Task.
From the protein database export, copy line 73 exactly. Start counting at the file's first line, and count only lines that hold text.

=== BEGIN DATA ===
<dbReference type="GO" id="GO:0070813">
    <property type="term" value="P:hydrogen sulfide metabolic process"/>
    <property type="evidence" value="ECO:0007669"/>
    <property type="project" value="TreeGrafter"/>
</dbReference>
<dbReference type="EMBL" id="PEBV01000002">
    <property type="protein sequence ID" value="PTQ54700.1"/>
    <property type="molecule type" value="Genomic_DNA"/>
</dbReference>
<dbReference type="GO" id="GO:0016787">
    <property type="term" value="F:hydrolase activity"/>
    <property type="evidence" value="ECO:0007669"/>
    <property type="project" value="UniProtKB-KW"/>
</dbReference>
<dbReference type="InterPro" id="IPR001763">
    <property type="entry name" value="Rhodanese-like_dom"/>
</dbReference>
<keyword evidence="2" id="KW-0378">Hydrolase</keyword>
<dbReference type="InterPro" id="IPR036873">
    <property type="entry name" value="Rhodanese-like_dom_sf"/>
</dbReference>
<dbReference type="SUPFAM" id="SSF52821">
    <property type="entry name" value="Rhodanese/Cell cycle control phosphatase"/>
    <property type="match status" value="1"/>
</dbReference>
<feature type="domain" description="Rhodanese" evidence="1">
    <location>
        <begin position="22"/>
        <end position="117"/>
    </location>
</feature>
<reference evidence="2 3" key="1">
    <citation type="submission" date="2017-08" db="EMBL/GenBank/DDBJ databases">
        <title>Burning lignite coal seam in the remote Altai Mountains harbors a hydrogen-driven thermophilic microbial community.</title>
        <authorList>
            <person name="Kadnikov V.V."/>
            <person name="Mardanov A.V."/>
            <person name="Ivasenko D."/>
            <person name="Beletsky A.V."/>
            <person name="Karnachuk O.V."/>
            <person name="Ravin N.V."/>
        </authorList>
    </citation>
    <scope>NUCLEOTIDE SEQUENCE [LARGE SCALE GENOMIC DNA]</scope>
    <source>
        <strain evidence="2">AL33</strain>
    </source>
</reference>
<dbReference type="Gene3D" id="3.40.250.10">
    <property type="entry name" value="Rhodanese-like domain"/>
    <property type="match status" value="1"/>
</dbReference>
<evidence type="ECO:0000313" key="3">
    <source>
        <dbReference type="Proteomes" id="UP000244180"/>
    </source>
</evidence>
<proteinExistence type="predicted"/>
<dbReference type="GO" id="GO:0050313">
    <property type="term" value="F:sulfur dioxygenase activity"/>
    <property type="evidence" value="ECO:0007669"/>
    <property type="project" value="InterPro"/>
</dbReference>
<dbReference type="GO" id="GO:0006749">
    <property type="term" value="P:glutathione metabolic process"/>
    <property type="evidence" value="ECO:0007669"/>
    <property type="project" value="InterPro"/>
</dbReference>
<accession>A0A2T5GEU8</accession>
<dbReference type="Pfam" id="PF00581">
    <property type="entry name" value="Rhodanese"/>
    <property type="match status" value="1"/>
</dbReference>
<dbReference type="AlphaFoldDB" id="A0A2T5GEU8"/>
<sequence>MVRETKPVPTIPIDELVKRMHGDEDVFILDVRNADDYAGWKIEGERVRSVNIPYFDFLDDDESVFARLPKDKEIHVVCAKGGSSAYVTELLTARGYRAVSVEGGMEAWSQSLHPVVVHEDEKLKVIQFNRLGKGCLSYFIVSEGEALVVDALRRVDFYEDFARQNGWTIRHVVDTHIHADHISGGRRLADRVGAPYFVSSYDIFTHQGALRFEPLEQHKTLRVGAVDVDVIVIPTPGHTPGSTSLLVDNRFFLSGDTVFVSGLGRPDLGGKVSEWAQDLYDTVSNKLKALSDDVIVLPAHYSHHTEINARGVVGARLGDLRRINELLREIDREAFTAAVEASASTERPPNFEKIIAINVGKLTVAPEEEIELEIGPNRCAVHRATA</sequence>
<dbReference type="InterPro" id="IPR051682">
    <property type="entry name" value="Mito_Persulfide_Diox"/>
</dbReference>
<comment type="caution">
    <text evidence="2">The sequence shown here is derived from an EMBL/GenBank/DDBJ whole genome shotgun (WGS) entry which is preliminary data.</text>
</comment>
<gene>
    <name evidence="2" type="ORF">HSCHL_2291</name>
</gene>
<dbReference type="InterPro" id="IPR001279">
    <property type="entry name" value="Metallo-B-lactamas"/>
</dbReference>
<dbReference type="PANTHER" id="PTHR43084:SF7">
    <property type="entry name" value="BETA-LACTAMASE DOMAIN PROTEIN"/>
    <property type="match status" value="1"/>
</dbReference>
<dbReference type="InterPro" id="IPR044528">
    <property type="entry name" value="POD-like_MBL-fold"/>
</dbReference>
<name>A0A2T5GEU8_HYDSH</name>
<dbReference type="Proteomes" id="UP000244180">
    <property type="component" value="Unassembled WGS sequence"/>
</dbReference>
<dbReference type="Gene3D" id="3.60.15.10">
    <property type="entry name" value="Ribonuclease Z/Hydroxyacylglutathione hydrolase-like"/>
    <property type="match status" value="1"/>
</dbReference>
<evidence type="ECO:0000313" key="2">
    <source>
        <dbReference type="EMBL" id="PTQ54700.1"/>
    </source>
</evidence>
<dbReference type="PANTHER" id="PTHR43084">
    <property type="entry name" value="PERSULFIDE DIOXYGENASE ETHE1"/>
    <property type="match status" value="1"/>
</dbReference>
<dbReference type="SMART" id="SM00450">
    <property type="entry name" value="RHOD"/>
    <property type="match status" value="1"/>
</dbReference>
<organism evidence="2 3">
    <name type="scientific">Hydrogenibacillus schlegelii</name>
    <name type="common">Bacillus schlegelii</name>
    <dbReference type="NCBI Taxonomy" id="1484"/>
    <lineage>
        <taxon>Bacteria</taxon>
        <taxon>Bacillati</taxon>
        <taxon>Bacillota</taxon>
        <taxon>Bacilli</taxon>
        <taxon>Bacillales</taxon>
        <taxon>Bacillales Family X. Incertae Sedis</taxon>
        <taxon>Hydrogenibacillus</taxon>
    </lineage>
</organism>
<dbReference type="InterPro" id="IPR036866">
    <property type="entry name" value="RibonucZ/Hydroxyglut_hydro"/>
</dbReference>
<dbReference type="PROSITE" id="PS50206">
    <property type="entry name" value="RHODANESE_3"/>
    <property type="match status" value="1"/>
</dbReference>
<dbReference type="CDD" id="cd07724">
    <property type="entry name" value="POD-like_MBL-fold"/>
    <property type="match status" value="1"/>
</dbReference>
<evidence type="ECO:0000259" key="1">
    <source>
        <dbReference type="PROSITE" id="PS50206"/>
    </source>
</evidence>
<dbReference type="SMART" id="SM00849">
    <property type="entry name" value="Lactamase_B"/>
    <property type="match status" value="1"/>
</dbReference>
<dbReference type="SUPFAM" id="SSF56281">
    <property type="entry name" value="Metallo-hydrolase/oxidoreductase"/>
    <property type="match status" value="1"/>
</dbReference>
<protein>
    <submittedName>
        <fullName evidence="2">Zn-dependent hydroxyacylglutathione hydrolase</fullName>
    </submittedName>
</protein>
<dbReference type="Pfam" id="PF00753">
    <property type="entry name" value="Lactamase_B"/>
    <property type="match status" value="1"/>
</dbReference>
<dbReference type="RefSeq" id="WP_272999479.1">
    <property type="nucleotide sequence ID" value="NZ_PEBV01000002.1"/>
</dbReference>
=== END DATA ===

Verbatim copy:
</dbReference>